After 35 years and 6 presidents, Ilocos Sur bridge finally opens
More News from Cristina Arzadon
CERVANTES, Ilocos Sur—Francisca Aluaro, 69, was a witness to how residents of Barangay Aluling here would brave rampaging waters each time they crossed the Abra River in the 1970s.
Aluaro had also seen all modes of transport as residents crossed between this town and Tadian town in Mt. Province before the Aluling Bridge was finally constructed.
She said people first used “bangsal” or water raft to navigate the river. Then came the “galong-galong” or wooden box similar to the cable car where a road worker posted on opposite ends of the river would pull the wooden ride.
“During those days, four people could be accommodated in this wooden box and we were transported for free by government workers,” she said.
Transport further improved when officials put up a foot bridge so residents could trade products to the neighboring provinces of Benguet and La Union.
After nearly four decades and six presidents, Cervantes residents finally saw the bridge open on Thursday. It was under President Aquino’s term that the 180-meter Aluling Bridge was completed after 35 years of work since 1978 when the project was conceptualized.
The structure earned the moniker “longest bridge in the Philippines” because of the years it took for the project to be completed.
Mr. Aquino, who was originally set to open the bridge on Thursday, was represented by his sister, Viel Aquino-Dee. In a statement sent through text before the event started, Undersecretary Abigail Valte said the President was unable to attend as “he was feeling under the weather.”
Dee, accompanied by Public Works Secretary Rogelio Singson and Defense Secretary Voltaire Gazmin, instead represented the President.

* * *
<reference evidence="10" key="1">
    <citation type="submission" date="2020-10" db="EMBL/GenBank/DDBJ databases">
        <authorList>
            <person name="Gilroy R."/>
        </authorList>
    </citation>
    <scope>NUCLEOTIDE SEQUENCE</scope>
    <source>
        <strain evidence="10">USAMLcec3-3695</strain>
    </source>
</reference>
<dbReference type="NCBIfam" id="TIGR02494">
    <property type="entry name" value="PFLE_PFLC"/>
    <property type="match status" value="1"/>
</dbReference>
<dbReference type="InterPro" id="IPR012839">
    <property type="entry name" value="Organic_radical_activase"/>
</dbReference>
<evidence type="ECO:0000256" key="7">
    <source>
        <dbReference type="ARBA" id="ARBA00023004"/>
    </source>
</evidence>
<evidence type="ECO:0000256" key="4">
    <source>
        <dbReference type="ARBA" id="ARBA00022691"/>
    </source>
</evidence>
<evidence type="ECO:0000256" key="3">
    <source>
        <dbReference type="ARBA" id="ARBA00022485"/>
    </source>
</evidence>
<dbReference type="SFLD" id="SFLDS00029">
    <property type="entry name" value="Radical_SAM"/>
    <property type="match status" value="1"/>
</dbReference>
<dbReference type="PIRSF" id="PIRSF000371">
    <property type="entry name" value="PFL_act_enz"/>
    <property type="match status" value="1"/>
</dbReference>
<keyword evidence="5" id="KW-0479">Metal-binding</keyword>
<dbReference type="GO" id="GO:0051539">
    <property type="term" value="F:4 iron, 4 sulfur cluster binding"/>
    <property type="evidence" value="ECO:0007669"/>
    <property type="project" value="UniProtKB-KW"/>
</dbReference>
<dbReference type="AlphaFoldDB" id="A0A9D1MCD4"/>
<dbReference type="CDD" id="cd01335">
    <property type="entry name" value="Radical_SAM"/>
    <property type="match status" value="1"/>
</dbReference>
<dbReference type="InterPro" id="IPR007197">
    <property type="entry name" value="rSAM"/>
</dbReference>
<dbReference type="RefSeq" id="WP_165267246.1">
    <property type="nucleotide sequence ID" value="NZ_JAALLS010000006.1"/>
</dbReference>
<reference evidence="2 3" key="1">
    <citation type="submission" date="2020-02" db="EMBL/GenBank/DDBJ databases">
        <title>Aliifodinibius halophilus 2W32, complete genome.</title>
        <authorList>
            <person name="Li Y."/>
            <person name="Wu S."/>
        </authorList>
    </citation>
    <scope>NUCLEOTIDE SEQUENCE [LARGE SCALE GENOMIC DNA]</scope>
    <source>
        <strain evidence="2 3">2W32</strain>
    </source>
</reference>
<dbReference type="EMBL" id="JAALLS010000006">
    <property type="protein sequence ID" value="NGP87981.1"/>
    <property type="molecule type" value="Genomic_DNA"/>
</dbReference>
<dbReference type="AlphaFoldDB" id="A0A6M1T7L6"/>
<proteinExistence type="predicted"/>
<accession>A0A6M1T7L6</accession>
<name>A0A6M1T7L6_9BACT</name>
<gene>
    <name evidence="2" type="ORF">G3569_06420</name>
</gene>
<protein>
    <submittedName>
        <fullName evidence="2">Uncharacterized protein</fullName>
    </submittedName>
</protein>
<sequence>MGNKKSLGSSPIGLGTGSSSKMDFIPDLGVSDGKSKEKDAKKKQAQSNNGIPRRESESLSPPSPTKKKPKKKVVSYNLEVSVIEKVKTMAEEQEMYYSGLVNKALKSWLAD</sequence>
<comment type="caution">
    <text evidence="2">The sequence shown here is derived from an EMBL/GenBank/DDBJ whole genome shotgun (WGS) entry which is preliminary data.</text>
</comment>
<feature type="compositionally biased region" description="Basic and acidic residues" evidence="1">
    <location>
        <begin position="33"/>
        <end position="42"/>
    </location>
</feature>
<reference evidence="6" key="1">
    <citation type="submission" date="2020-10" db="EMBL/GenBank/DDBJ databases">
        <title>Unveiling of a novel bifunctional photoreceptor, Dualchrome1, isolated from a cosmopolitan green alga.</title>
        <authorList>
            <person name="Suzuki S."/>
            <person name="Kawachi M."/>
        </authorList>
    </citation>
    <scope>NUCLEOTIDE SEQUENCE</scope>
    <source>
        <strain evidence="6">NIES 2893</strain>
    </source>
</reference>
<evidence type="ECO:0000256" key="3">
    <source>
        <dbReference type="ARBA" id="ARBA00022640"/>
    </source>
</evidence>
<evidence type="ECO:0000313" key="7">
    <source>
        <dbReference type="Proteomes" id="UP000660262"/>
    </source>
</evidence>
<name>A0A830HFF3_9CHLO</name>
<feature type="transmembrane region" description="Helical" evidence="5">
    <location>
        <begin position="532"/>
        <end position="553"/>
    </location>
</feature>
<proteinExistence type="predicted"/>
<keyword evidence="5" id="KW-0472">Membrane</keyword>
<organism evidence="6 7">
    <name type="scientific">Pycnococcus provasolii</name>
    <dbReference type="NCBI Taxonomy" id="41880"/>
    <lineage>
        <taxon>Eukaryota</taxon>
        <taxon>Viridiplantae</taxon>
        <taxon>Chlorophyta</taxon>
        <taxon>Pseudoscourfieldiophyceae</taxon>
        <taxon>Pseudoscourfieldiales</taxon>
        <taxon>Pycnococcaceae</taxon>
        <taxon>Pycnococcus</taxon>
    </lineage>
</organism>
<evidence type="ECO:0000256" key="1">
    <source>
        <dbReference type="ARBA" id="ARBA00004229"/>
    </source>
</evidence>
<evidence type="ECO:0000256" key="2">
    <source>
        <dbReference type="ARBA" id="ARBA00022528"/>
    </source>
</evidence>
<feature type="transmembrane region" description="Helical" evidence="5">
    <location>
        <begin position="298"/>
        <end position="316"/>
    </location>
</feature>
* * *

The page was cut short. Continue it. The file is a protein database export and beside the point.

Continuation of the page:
In the speech read by his sister, Mr. Aquino said the long wait for Ilocanos had ended. “Sa wakas, tapos na po ang paghihintay at pagtitiis ng mga taga-Cervantes. Nalpas met laengen, Apo (It is finally finished),” he said.
Mr. Aquino said residents would “no longer dance with death each time they crossed the Abra River.”
In more than 30 years, people have been moving and trading with great difficulty even though Cervantes is only 6 kilometers away from Tadian town.
“Products, which could have been sold fresh, would turn wilted or spoiled upon reaching the other end [of the river],”
Mr. Aquino said.
He said tourists would now be encouraged to go to Cervantes and visit tourist spots such as the Gambang Falls and the Yamashita Cave.
He said the bridge took more than 30 years to finish because of neglect by those who were in power.
The Aluling Bridge was among the completed infrastructure projects that the
President presented during his State of the Nation Address last month.
Initial construction began in 1978 as a five-span reinforced concrete deck girder-type bridge that was funded on a multiyear basis by the Department of Public Works and Highways (DPWH).
In 1990, however, the bridge was damaged by floods. In 1999, the DPWH restarted work with a plan to construct the bridge on another portion of the Abra River.
The bridge was finally completed on March 25 this year.
DPWH officials said the bridge allowed faster and safer transport of people and goods between the Ilocos and the Cordillera regions.
Once the bridge is opened, more than 1,000 motorists are expected to ply the stretch with a reduced travel time of
30 minutes between Cervantes and Tadian. Before the bridge was completed, motorists used to negotiate the route in an hour.
The bridge will enable faster trading of farm, fish and quarry products for residents in downstream towns of Ilocos Sur and neighboring provinces of La Union, Benguet and Mt. Province.
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